Understanding the Difference – Alzheimer’s & Dementia
Alzheimer’s is a degenerative disease of the brain. It is the leading cause of dementia, which is a term for a group of symptoms including memory loss, impaired judgment, loss of language, and reduced motor skills. There is currently no known cure for Alzheimer’s disease.
When our brains age, it may become tougher to remember things that you easily used to remember. To prevent this, there are many different things you can do to both strengthen your memory and improve your time management skills. Check out our previous post that focused on improving your mental health from a couple of weeks ago for some tips on how to keep your memory sharp. This week’s post focuses on time management and what you can do to improve it while bettering yourself.
There are many new advancements in the medical field every single day. Many of these advancements are extremely surprising to a lot of people. It can be quite exciting when someone finds a possible treatment that is not only effective, but also easy to obtain and relatively cheap. That is exactly what happened to Dr. Mary Newport and her husband, who is suffering from Alzheimer’s disease.
Hundreds of people are now becoming an Alzheimer’s caregiver, especially to their loved ones. This is a big responsibility and a tough commitment to any particular person. It is unfortunate that many individuals who are acting as a caregiver to patients with Alzheimer’s have no formal caregiver training, which leaves them to just sit and watch their loved ones as they go through this progressive disease. It is always a challenging journey for every Alzheimer’s caregiver. In this regard, here are 5 tips to remember as you take on these new and challenging responsibilities as an .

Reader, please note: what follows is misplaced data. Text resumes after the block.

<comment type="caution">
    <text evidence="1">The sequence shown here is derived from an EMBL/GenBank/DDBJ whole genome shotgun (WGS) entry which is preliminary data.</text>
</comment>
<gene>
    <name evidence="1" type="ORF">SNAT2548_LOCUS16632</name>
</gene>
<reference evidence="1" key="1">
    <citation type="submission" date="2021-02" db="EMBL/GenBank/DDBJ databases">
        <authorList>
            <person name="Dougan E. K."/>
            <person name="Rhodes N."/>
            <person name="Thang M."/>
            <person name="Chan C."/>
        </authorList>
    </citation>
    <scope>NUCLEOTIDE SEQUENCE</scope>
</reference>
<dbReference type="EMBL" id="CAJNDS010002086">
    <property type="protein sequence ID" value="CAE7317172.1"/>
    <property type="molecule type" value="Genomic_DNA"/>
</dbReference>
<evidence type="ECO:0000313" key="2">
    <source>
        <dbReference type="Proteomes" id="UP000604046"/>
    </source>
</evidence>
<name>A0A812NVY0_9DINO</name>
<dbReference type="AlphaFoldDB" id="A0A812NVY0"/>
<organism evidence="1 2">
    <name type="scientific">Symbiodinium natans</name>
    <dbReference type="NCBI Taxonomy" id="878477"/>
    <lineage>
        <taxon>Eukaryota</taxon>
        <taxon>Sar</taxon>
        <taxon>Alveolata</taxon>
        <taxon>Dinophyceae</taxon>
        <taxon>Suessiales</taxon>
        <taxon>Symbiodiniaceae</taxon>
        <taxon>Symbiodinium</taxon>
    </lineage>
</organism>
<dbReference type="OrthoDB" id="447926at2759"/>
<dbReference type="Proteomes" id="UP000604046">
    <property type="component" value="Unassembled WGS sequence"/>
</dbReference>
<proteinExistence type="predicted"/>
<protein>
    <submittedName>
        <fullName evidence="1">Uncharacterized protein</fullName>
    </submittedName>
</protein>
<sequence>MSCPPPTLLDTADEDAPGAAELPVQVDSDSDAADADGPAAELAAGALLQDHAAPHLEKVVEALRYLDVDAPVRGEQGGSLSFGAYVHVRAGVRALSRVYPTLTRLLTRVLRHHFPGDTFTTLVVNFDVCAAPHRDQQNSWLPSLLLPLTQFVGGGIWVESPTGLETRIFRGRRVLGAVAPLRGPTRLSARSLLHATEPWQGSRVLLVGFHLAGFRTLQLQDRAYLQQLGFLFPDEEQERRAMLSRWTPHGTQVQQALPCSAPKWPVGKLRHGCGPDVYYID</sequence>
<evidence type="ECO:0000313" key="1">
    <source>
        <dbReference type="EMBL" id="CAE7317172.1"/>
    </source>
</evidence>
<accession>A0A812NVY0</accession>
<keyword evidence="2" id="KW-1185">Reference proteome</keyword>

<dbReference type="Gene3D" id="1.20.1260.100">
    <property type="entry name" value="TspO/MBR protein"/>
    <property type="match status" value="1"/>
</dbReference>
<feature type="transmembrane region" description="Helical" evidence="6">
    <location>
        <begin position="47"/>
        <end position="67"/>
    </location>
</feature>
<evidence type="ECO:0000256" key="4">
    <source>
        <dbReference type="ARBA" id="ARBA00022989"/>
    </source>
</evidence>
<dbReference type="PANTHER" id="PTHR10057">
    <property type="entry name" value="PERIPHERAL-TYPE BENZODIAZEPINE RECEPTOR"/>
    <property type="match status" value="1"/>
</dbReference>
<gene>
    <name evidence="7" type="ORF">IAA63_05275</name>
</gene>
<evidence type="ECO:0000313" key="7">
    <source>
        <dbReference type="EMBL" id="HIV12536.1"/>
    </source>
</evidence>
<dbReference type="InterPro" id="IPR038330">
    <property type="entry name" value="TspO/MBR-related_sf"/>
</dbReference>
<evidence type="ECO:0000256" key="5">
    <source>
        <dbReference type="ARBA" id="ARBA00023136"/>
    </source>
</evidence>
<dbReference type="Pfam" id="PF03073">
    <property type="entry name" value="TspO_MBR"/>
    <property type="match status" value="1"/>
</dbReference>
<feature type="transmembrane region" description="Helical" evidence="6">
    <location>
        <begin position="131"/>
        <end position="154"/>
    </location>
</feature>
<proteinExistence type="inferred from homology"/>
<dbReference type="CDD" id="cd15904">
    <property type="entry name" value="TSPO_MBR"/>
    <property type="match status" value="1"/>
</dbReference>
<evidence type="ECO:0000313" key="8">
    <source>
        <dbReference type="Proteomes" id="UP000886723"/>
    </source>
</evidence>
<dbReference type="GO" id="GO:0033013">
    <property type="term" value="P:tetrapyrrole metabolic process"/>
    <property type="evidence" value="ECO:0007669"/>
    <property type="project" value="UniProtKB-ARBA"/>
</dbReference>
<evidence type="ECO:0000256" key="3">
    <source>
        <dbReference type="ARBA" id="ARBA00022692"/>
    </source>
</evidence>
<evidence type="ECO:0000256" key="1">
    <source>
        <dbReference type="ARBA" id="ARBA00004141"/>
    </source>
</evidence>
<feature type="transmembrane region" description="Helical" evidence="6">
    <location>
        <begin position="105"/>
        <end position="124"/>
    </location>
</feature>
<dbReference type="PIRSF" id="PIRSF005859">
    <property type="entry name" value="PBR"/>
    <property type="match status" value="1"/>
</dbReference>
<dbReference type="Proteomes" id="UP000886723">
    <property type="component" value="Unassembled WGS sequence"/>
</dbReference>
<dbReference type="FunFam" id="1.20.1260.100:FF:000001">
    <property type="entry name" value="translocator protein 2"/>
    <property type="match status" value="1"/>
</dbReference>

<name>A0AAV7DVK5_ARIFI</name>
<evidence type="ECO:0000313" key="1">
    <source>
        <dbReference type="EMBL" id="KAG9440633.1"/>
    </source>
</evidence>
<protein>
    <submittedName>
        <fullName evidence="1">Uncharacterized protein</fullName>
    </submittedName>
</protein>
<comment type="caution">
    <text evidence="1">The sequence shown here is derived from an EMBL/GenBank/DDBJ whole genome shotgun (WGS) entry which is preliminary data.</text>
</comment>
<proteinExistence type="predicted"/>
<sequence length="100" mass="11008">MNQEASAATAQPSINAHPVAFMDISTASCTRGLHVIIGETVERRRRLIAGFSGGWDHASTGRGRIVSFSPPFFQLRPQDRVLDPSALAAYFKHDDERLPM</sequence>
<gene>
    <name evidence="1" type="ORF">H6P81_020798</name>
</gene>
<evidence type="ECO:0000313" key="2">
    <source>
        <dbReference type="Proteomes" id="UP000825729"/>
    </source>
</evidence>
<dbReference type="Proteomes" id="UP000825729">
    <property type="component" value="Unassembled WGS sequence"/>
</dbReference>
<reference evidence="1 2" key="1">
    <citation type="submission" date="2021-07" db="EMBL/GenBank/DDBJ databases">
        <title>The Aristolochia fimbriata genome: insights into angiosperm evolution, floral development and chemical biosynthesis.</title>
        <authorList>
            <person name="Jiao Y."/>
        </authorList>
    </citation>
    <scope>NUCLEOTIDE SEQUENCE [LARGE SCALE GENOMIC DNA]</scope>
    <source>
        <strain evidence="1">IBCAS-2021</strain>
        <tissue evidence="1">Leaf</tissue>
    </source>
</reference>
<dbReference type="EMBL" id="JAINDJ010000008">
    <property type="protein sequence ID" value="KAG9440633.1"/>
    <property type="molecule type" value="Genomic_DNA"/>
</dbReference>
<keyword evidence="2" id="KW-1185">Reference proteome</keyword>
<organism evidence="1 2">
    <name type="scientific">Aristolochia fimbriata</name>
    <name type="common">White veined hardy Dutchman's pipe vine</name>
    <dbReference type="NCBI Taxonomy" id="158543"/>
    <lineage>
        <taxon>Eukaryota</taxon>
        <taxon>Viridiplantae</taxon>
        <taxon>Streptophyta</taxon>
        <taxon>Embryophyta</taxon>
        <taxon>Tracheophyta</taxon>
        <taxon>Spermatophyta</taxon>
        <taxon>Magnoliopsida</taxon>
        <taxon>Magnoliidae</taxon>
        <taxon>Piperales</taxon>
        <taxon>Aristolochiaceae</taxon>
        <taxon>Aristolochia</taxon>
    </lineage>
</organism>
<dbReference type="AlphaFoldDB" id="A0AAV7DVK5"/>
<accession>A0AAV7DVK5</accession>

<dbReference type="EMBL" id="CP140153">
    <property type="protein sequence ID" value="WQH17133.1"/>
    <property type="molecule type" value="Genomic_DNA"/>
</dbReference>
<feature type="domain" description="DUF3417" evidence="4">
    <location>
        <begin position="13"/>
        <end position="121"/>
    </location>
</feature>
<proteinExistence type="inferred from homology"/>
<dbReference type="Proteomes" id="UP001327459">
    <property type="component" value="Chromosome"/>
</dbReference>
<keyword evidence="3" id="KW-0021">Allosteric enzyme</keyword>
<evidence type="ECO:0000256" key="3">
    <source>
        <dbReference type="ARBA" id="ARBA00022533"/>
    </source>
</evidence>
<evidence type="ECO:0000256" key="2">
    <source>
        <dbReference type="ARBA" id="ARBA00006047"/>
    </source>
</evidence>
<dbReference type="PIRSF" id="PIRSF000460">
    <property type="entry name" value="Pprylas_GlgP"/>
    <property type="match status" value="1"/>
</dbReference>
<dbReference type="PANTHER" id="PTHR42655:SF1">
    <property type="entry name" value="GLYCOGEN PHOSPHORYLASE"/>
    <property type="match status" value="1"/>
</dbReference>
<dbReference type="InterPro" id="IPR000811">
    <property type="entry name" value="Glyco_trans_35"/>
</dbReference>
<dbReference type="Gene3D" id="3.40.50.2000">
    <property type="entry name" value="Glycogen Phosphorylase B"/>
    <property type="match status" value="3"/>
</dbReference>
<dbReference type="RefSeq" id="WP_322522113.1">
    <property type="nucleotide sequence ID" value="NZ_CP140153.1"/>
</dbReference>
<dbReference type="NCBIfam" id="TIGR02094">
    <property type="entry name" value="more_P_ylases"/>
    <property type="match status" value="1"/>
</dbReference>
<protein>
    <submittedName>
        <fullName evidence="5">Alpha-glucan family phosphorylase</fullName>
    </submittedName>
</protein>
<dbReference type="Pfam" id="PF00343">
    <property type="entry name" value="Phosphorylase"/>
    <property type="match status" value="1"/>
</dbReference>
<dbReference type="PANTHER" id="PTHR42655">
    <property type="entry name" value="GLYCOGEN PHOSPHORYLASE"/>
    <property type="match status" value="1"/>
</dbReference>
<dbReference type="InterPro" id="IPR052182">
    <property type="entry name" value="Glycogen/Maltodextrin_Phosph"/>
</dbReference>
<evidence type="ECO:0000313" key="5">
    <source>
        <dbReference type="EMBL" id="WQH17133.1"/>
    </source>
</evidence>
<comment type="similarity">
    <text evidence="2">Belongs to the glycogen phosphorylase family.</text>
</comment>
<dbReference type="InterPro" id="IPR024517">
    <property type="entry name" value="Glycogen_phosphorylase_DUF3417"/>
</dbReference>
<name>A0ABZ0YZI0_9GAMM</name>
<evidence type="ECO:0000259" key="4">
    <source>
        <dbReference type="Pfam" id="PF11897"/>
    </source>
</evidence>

You might want to start rethinking about hitting that all-night sleep. Studies are suggesting that the lack of sleep and sleep disturbances leads to Alzheimer’s disease.
According to a study published in the Journal of Alzheimer’s Disease, the chemical changes in brain cells caused by lack of sleep (resulting into a jet lag-like effect) contributes to learning and memory loss. Though some may consider their sleep disturbances as something normal, older adults experience this more frequently. These becomes more severe when Alzheimer’s disease is apparent.
Sleep problems that commonly affect people with Alzheimer’s are:
Being an Alzheimer’s caregiver can be a stressful profession. Not only will you want to fulfill the expected duties of a caregiver but you also have to deal with patients with special needs, such as those with Alzheimer. Caregiving can be a daunting task, so if you are a caregiver it’s normal to feel stressed and fatigued. This is natural as Caregiving is strenuous task, however you should always remember to give yourself time to recover. Remember that you can only do so much.
When one thinks about aging and retirement, thoughts would either go to the many things they couldn’t do when they were still working or to the long list of ailments seniors tend to feel when age finally catches up with them. One of these ailments that many tend to worry about is Alzheimer’s. In fact, just a simple moment of forgetfulness makes them start to worry if they have the disease themselves.